LCD Display and Arduino Uno: I2C Liquid Crystal wiring and code


Using a display is a common need to have data visualization for projects including mobile screen. I2C 16X2 Liquid Crystal Character LCD Display is one of most used device and can be interfaced to Arduino Uno by using Arduino IDE

In this tutorial, I’m going to show you how to connect and use an LCD Display with Arduino Uno.

LCD Display Main Features

I2C LCD Liquid Crystal Display

Liquid crystal display is an important part of a system and it helps to display the different constraints of the project. There are many types of LCD displays are available in the market and they can be easily identified by the interface; most of the LCD displays have ten pin interfaces and require appropriate cabling and code. The I2C LCD display has compatible driver circuitry of PCF8574 I2C chip which make simpler the cabling phase.

The most common family of LCD is 16×2 characters LCD which has sixteen columns and two rows of the characters and these can be effectively programmed in an Arduino environment. The pictorial view of the 16×2 LCD is shown in the figure.

The main types of LCDs are: TFT LCD, Nextion LCD, Character LCD

In this tutorial, the focus of the work is character LCD. The word characters mean that alphabets (A, B, C… Z, a, b, … z and symbols) and decimals (1,2,3) can be displayed on this LCD. Other graphics like graphs, waveforms are not able to be displayed on it.

What We Need

As usual, I suggest adding from now to your favourite e-commerce shopping cart all needed hardware, so that at the end you will be able to evaluate overall costs and decide if continue with the project or remove them from the shopping cart. So, hardware will be only:

Arduino Uno R3 board

We’ll also need a PC with Arduino IDE software.

You can also evaluate the cheap Elegoo starter kit, which includes a number of sensors useful for your electronics projects.

Check hardware prices with the following links:

Amazon Arduino Uno box
Amazon i2c LCD box
Amazon Breadboard box
Amazon Dupont Wiring box

Step-by-Step Procedure

I2C LCD contains 4 pins, which are VCC, GND, SCL and SDA. SCL and SDA are dedicated to i2C communication. Every microcontroller has dedicated pins of I2C. For Arduino Uno are A4 (SDA) and A5 (SCL).

BoardI2C Dedicated Pins
Uno, EthernetA4 (SDA), A5 (SCL)
Arduino Mega 256020 (SDA), 21 (SCL)
Leonardo2 (SDA), 3(SCL)
Due20(SCA), 21 (SCL

Wiring Diagram

Please connect LCD with the Arduino board by following picture:

Arduino Uno i2c LCD circuit diagram_bb

The following is the schematic digram of LCD connected with the Arduino

circuit diagram_schematic

Get the ArduinoLCD code

Connect your PC to Arduino and open Arduino IDE. For the very first steps, you can refer to Connecting Connecting Windows PC with Arduino tutorial. Download the “arduinoLCD” code and library from this link

You will need to import this library in your Arduino IDE before compiling the code.

Extract the folder from your PC. You will have a folder named “arduinoLCD” containing a file named “arduinoLCD.ino”. Open this file with your Arduino IDE.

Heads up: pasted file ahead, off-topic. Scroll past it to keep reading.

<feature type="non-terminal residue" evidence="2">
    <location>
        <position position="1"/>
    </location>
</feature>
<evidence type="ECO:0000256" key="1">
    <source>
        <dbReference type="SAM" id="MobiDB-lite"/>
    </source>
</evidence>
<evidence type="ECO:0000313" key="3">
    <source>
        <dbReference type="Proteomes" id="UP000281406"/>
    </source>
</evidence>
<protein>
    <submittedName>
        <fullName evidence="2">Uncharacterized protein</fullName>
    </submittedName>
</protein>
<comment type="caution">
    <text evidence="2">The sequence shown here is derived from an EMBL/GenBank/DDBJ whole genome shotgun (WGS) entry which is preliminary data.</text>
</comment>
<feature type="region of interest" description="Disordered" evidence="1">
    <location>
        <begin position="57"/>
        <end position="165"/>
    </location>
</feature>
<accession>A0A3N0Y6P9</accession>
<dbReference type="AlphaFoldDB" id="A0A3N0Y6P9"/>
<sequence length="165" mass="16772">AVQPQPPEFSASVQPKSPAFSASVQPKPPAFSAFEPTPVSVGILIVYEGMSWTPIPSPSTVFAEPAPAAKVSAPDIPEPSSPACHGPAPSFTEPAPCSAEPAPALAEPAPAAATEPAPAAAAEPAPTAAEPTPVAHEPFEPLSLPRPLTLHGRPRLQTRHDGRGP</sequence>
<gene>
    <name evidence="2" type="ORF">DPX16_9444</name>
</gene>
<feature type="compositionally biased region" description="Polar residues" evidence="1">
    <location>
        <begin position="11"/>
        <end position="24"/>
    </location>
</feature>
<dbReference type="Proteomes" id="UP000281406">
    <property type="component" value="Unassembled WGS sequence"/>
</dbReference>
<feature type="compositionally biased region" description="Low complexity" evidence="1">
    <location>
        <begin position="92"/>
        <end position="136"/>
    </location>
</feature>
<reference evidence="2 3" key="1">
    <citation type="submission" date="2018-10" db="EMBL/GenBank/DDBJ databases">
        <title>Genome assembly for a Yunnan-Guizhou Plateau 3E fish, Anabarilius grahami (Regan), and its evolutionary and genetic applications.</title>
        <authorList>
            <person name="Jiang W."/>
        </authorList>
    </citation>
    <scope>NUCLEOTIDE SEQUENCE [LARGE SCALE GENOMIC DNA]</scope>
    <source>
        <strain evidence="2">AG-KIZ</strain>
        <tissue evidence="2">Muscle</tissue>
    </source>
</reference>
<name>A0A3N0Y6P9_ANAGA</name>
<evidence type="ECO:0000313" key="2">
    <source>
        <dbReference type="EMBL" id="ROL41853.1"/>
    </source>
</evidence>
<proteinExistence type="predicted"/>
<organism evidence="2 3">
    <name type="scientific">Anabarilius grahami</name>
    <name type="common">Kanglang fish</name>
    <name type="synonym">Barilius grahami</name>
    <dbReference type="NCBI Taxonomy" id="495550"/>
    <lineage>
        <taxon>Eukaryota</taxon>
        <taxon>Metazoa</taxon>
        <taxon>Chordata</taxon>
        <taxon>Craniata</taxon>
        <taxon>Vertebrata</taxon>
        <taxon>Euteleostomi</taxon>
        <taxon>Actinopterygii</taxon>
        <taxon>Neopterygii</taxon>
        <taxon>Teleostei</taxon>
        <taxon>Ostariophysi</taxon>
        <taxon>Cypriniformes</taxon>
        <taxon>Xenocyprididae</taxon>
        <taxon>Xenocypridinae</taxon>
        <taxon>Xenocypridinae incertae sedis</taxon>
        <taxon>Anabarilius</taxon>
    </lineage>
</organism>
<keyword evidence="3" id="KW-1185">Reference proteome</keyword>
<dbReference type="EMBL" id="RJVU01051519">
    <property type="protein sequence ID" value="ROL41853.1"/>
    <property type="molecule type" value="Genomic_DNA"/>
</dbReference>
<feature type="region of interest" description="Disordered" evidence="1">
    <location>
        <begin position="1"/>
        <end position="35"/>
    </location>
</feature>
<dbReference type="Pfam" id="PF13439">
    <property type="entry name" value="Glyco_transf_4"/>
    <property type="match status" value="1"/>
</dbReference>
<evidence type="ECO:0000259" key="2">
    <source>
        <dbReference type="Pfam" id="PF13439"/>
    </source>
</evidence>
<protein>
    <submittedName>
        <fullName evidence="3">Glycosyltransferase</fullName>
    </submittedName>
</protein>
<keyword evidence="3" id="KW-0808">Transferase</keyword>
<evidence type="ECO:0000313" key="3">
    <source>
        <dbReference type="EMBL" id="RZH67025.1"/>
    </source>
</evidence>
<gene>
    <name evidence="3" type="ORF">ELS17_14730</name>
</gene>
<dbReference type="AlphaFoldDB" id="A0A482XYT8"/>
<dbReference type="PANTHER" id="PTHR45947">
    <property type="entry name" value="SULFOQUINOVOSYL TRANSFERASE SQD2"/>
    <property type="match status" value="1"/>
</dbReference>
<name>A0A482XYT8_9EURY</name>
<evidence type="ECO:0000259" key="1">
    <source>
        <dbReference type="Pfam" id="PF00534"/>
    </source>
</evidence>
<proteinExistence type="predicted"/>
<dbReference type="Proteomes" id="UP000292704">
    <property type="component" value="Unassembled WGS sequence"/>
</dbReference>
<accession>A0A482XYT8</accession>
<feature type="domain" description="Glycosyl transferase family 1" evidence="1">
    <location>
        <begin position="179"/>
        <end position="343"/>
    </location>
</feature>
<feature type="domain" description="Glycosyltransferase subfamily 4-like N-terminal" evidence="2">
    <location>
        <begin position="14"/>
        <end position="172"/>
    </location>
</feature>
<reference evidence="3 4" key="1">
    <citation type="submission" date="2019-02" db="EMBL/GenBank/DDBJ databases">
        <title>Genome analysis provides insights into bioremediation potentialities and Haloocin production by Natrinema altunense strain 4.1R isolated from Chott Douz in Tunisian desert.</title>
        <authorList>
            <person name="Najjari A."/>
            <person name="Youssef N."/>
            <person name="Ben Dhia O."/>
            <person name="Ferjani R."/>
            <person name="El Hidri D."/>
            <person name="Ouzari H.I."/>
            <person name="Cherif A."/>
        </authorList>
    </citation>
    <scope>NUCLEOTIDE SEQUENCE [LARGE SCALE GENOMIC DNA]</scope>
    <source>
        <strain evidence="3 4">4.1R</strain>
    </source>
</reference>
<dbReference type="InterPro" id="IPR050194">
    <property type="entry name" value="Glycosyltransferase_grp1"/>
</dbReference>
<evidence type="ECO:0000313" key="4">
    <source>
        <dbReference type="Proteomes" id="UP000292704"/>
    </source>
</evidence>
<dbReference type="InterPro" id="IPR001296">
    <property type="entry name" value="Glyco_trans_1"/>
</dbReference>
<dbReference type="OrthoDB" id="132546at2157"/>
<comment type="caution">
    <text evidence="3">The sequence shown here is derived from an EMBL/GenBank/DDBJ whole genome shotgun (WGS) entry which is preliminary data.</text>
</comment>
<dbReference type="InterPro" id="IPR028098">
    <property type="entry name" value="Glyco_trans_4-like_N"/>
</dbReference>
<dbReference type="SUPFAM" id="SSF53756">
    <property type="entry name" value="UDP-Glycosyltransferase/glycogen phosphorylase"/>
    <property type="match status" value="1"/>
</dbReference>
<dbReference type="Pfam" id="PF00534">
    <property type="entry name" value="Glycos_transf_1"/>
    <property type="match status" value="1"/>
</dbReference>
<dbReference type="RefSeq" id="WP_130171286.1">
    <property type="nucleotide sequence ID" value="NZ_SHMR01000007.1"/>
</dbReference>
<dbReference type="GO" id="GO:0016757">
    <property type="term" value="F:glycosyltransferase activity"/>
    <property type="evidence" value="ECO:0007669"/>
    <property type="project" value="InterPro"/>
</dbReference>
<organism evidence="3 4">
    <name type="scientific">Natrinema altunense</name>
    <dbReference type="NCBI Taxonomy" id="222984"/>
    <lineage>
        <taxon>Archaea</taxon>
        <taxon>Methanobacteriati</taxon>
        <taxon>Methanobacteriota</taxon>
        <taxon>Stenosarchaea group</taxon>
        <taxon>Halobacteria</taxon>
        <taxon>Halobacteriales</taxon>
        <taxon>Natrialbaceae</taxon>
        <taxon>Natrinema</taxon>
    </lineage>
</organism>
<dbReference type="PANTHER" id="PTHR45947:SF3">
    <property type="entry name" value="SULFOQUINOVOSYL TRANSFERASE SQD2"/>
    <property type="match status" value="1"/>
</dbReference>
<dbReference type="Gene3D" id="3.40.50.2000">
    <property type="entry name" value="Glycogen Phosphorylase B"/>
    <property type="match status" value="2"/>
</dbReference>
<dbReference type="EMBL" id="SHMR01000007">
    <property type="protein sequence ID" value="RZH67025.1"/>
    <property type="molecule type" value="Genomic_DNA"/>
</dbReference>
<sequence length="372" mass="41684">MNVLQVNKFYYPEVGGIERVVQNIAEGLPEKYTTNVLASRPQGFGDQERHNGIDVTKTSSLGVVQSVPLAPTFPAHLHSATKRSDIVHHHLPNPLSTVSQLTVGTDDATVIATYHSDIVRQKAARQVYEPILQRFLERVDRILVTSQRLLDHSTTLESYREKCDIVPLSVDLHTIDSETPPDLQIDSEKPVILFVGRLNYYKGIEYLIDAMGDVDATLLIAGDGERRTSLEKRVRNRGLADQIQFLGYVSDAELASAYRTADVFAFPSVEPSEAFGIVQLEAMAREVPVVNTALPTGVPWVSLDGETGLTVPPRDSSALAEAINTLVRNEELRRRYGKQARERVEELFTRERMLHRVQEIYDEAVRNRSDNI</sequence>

Code Explanation

This is the section before setup which is used for globe variables defining and libraries additions. Wire.h is the library for I2C two-wire communication, Liquid_crystal_I2C is an LCD library that communicates in the I2C communication protocol. Child of the library is created in the third line, which defines 0x27 as the i2c address, 16 are the columns while 2 are the rows. If you have a 20X4 LCD, just write down 20 by replacing 16 and 4 by changing 2.

#include <Wire.h>
#include <LiquidCrystal_I2C.h> // LCD I2C added
LiquidCrystal_I2C lcd(0x27, 16, 2); // Child of LCD

This is the setup section in which LCD is initialised by lcd.begin() command, while LCD contains a light that can be turned on and off. When lcd.backlight is initialised, it turns ON the LCD lights. Character LCD comes in blue and yellow backlights.

void setup() {
  lcd.begin(); // Lcd started
  lcd.backlight(); // LCD back light on

In the loop section, LCD cursors are defined at which character needs to be written, lcd.setCursor (0,0) means cursor should be at the location of column 0 and row 0. lcd.print(“Seconds”) deals the seconds as a string and directly print it. If what is written is lcd.print(seconds), without double commas, the code will consider it as a variable, which should be defined.

Lcd.print(millis()/1000) where millis() is the time of the program when the Arduino board started, dividing by 1000 means milliseconds converted to seconds.

void loop() {
  lcd.setCursor(0, 0);
  lcd.setCursor(1, 1);
  lcd.print(millis() / 1000);

Run the Arduino Buzzer code

From your Arduino IDE, compile the code. Once compile operation has finished successfully, load it in your Arduino and the LCD Display will start showing with Arduino as in the following picture:

Arduino I2C LCD Liquid Crystal Display running


Umar Jamil
For any queries and help for work, please contact me at:

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